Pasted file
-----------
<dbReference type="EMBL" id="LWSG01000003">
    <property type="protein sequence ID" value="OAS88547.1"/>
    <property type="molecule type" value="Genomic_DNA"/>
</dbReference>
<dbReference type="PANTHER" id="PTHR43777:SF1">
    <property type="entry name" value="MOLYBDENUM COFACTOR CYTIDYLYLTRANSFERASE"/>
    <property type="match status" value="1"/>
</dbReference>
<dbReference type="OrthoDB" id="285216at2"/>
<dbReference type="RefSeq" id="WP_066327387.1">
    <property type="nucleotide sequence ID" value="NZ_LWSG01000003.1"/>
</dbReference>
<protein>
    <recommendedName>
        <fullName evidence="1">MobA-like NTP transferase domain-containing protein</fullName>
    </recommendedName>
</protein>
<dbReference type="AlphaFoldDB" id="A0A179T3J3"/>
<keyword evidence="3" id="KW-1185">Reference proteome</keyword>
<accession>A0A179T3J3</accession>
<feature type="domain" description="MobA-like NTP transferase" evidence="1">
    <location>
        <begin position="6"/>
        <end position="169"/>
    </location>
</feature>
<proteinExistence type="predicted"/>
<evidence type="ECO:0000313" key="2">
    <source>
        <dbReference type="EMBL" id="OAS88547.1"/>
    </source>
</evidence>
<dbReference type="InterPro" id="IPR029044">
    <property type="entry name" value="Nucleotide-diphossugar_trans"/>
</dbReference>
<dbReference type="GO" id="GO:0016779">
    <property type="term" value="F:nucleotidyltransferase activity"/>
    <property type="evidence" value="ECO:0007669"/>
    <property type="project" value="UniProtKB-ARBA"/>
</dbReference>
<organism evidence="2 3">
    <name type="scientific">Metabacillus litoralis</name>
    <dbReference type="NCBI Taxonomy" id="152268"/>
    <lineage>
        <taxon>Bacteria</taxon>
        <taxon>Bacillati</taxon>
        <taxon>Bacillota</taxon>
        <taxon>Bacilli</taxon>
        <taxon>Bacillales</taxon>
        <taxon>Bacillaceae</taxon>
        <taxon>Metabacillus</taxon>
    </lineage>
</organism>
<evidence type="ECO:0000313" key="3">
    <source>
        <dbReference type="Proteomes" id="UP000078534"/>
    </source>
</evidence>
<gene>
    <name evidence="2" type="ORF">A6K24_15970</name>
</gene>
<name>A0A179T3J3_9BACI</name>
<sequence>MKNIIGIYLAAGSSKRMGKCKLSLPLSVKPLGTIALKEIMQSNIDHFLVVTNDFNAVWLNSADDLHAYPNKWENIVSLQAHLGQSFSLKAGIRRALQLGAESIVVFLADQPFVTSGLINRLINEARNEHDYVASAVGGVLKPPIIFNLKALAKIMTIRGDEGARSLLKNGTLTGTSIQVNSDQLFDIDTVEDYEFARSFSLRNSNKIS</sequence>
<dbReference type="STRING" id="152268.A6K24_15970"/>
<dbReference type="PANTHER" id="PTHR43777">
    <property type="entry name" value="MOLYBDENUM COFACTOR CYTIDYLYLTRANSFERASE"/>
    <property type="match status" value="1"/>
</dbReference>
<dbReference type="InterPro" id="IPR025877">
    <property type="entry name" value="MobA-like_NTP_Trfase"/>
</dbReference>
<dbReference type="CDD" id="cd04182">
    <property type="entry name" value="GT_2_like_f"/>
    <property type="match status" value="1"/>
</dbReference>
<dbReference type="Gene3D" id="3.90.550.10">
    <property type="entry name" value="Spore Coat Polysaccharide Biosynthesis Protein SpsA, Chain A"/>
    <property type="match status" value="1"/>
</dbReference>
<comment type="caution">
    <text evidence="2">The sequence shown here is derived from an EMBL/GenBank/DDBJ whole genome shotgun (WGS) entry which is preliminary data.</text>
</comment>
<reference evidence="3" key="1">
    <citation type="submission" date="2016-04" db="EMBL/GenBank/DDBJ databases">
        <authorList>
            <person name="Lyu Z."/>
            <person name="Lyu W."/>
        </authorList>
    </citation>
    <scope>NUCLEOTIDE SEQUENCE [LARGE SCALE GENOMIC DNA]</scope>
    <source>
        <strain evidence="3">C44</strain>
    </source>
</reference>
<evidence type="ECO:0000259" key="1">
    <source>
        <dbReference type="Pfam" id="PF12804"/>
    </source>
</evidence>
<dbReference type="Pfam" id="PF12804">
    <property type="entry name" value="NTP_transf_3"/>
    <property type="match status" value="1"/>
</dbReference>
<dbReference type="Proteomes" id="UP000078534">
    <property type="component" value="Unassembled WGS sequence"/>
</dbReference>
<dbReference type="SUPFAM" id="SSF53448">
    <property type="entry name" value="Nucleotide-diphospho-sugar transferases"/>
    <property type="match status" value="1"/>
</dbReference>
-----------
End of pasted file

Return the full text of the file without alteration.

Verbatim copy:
<dbReference type="EMBL" id="LWSG01000003">
    <property type="protein sequence ID" value="OAS88547.1"/>
    <property type="molecule type" value="Genomic_DNA"/>
</dbReference>
<dbReference type="PANTHER" id="PTHR43777:SF1">
    <property type="entry name" value="MOLYBDENUM COFACTOR CYTIDYLYLTRANSFERASE"/>
    <property type="match status" value="1"/>
</dbReference>
<dbReference type="OrthoDB" id="285216at2"/>
<dbReference type="RefSeq" id="WP_066327387.1">
    <property type="nucleotide sequence ID" value="NZ_LWSG01000003.1"/>
</dbReference>
<protein>
    <recommendedName>
        <fullName evidence="1">MobA-like NTP transferase domain-containing protein</fullName>
    </recommendedName>
</protein>
<dbReference type="AlphaFoldDB" id="A0A179T3J3"/>
<keyword evidence="3" id="KW-1185">Reference proteome</keyword>
<accession>A0A179T3J3</accession>
<feature type="domain" description="MobA-like NTP transferase" evidence="1">
    <location>
        <begin position="6"/>
        <end position="169"/>
    </location>
</feature>
<proteinExistence type="predicted"/>
<evidence type="ECO:0000313" key="2">
    <source>
        <dbReference type="EMBL" id="OAS88547.1"/>
    </source>
</evidence>
<dbReference type="InterPro" id="IPR029044">
    <property type="entry name" value="Nucleotide-diphossugar_trans"/>
</dbReference>
<dbReference type="GO" id="GO:0016779">
    <property type="term" value="F:nucleotidyltransferase activity"/>
    <property type="evidence" value="ECO:0007669"/>
    <property type="project" value="UniProtKB-ARBA"/>
</dbReference>
<organism evidence="2 3">
    <name type="scientific">Metabacillus litoralis</name>
    <dbReference type="NCBI Taxonomy" id="152268"/>
    <lineage>
        <taxon>Bacteria</taxon>
        <taxon>Bacillati</taxon>
        <taxon>Bacillota</taxon>
        <taxon>Bacilli</taxon>
        <taxon>Bacillales</taxon>
        <taxon>Bacillaceae</taxon>
        <taxon>Metabacillus</taxon>
    </lineage>
</organism>
<evidence type="ECO:0000313" key="3">
    <source>
        <dbReference type="Proteomes" id="UP000078534"/>
    </source>
</evidence>
<gene>
    <name evidence="2" type="ORF">A6K24_15970</name>
</gene>
<name>A0A179T3J3_9BACI</name>
<sequence>MKNIIGIYLAAGSSKRMGKCKLSLPLSVKPLGTIALKEIMQSNIDHFLVVTNDFNAVWLNSADDLHAYPNKWENIVSLQAHLGQSFSLKAGIRRALQLGAESIVVFLADQPFVTSGLINRLINEARNEHDYVASAVGGVLKPPIIFNLKALAKIMTIRGDEGARSLLKNGTLTGTSIQVNSDQLFDIDTVEDYEFARSFSLRNSNKIS</sequence>
<dbReference type="STRING" id="152268.A6K24_15970"/>
<dbReference type="PANTHER" id="PTHR43777">
    <property type="entry name" value="MOLYBDENUM COFACTOR CYTIDYLYLTRANSFERASE"/>
    <property type="match status" value="1"/>
</dbReference>
<dbReference type="InterPro" id="IPR025877">
    <property type="entry name" value="MobA-like_NTP_Trfase"/>
</dbReference>
<dbReference type="CDD" id="cd04182">
    <property type="entry name" value="GT_2_like_f"/>
    <property type="match status" value="1"/>
</dbReference>
<dbReference type="Gene3D" id="3.90.550.10">
    <property type="entry name" value="Spore Coat Polysaccharide Biosynthesis Protein SpsA, Chain A"/>
    <property type="match status" value="1"/>
</dbReference>
<comment type="caution">
    <text evidence="2">The sequence shown here is derived from an EMBL/GenBank/DDBJ whole genome shotgun (WGS) entry which is preliminary data.</text>
</comment>
<reference evidence="3" key="1">
    <citation type="submission" date="2016-04" db="EMBL/GenBank/DDBJ databases">
        <authorList>
            <person name="Lyu Z."/>
            <person name="Lyu W."/>
        </authorList>
    </citation>
    <scope>NUCLEOTIDE SEQUENCE [LARGE SCALE GENOMIC DNA]</scope>
    <source>
        <strain evidence="3">C44</strain>
    </source>
</reference>
<evidence type="ECO:0000259" key="1">
    <source>
        <dbReference type="Pfam" id="PF12804"/>
    </source>
</evidence>
<dbReference type="Pfam" id="PF12804">
    <property type="entry name" value="NTP_transf_3"/>
    <property type="match status" value="1"/>
</dbReference>
<dbReference type="Proteomes" id="UP000078534">
    <property type="component" value="Unassembled WGS sequence"/>
</dbReference>
<dbReference type="SUPFAM" id="SSF53448">
    <property type="entry name" value="Nucleotide-diphospho-sugar transferases"/>
    <property type="match status" value="1"/>
</dbReference>